I just wanted to pass along the remarks of U.S. Rep. Jamie Raskin, D-Maryland, closing the morning session of the impeachment trial today, which I thought were powerful.
As you know, if the Senate convicts former President Donald Trump of high crimes and misdemeanors, there will be a subsequent vote banning him from holding federal office in the future, which would foreclose him from running for president in 2024. That is actually the most concrete consequence Trump would face, if two-thirds of the Senate votes to convict him, and Raskin pitched his late morning remarks on that fact.
The testimony that had just concluded reviewed many previous instances in which Trump had promoted or winked at physical violence, including in the October 2020 plot to kidnap Michigan Gov. Gretchen Whitmer to punish her for various measures taken to battle the COVID pandemic, which the plotters viewed as rampant socialism/totalitarianism.
Trump not only failed to condemn the plotters but, after the plot was foiled by federal officials (for which Trump took credit) he said of the kidnap plot, “Maybe it was a problem, maybe it wasn’t,” adding, as an aside, of Whitmer at the time, “I don’t think she likes me too much.”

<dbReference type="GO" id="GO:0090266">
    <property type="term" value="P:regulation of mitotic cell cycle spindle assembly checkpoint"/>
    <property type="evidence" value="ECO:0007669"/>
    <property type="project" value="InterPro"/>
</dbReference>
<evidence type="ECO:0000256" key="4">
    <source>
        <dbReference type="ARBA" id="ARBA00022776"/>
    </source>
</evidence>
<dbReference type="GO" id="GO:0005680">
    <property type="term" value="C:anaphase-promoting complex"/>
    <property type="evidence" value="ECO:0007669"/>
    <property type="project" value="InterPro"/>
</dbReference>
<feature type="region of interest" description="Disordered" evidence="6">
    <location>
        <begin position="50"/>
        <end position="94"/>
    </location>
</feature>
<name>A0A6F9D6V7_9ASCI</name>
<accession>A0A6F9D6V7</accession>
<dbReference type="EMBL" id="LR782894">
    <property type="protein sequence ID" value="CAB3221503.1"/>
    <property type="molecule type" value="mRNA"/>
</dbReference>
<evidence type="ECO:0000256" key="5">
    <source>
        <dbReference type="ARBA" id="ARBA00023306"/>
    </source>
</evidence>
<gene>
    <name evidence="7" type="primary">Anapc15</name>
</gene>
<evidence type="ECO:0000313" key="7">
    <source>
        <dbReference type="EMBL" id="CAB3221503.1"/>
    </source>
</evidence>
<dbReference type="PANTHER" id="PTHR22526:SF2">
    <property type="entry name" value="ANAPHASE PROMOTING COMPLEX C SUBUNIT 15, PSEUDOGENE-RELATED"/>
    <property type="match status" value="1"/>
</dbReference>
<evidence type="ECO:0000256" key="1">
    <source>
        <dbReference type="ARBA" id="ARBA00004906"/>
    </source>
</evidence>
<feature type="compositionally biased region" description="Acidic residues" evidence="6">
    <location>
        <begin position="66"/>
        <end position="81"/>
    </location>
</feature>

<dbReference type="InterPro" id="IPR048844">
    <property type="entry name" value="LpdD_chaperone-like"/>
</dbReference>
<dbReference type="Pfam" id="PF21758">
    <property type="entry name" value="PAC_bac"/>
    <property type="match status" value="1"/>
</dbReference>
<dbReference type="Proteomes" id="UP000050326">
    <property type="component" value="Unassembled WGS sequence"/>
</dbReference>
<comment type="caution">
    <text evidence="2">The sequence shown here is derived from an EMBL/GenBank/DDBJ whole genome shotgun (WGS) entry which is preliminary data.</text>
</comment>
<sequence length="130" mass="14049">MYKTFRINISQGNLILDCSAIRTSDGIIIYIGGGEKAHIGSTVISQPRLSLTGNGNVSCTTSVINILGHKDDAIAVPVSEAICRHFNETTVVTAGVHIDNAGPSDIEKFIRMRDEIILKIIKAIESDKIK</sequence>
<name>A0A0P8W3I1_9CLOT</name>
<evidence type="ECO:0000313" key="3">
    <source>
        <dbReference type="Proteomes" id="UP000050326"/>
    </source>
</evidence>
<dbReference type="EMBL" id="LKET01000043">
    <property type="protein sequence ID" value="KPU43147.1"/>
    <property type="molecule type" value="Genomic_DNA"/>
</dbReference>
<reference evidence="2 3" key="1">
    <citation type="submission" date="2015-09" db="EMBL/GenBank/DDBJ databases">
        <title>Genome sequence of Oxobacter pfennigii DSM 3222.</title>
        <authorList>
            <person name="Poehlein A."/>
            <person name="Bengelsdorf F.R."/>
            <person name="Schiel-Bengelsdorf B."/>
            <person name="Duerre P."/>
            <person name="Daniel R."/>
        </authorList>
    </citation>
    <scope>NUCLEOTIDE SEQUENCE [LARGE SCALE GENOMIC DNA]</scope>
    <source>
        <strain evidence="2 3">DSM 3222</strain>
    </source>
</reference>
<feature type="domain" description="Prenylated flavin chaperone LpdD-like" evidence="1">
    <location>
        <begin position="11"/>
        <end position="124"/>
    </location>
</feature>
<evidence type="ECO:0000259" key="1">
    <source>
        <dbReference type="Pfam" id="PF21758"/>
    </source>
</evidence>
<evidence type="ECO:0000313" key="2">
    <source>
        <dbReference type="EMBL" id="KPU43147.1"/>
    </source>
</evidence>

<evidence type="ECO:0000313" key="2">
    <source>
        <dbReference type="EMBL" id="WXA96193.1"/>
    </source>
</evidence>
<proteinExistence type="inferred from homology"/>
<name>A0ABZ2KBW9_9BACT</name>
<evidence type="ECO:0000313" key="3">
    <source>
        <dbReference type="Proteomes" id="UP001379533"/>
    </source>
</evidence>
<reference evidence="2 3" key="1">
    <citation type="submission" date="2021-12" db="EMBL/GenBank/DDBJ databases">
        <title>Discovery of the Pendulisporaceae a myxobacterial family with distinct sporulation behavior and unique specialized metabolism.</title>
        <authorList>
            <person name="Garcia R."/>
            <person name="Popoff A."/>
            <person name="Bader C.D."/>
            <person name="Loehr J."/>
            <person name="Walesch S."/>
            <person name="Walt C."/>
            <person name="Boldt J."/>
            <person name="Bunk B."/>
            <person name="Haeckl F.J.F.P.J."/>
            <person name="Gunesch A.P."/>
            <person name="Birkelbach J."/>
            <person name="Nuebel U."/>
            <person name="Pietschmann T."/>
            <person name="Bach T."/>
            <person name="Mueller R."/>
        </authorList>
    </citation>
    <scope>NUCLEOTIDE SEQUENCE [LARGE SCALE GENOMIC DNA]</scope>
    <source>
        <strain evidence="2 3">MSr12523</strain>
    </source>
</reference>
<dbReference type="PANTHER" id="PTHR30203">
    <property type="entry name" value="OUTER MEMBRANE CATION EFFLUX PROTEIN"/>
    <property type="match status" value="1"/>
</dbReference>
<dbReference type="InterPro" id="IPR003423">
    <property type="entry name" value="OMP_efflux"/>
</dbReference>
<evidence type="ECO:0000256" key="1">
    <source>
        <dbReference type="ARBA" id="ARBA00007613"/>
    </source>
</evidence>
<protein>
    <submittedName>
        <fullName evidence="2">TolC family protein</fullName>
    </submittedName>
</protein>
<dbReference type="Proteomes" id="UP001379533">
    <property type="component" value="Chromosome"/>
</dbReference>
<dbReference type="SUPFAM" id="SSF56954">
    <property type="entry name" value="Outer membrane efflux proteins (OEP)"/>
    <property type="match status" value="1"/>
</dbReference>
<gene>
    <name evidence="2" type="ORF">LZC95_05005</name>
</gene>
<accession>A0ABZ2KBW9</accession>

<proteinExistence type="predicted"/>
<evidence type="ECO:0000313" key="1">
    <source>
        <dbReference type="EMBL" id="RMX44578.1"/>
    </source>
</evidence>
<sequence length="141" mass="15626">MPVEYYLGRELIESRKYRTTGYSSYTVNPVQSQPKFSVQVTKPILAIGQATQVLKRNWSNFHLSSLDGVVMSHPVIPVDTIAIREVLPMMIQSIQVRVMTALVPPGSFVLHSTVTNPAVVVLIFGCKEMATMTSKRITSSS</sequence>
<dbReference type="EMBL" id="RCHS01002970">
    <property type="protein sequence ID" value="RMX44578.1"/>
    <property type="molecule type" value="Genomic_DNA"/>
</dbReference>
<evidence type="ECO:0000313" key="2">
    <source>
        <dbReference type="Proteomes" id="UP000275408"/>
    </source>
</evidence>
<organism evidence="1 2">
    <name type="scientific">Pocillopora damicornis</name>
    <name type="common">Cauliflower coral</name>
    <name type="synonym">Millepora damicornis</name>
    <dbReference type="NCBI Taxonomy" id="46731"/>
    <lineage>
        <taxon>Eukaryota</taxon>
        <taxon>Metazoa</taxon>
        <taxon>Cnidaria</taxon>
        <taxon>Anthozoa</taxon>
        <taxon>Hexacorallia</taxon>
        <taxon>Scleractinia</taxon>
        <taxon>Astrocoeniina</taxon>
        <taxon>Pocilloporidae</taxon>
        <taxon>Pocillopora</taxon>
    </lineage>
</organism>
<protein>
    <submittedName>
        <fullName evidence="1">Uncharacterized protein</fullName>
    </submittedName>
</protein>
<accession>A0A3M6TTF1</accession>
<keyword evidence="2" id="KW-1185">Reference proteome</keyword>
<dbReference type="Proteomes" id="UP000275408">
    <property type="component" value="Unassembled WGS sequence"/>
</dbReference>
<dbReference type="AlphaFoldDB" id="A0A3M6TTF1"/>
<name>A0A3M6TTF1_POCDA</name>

Raskin didn’t include those last details, only an overview of Trump’s lenient, jocular attitude toward the attempted kidnapping. So what? Then Raskin, the leader of the House team prosecuting Trump in the impeachment trial, linked the Whitmer incident to the more recent mob violence in Washington:
[Trump] knew [from the Whitmer incident] that his most hardcore supporters were willing to direct violence at elected officials, indeed, to attack and lay siege to a Capitol building (referring to the Michigan Capitol), and he knew they were ready to heed his call on January 6, to “Stop the Steal,” by using violence to block the peaceful transfer of power in the United States.
He knew they [the mob that attended his rally, then attacked the Capitol Building in Washington] would be ready to heed his call, on January 6, to “Stop the Steal,” by using violence to block the peaceful transfer of power in the United States. He knew they were coming. He brought them here. And he welcomed them with open arms. “We hear you. We love you” from the Oval Office.
My dear colleagues, is there any political leader in this room who believes that if he should be allowed by the Senate to get back into the Oval Office, Donald Trump would stop inciting violence get his way?
Would you bet the lives of more police officers on that?
Would you bet the safety of your family on it?
Would you bet the future of your democracy on it?
President Trump declared his conduct “‘totally appropriate.” So, if he gets back into office, and it happens again, we’ll have no one to blame but ourselves.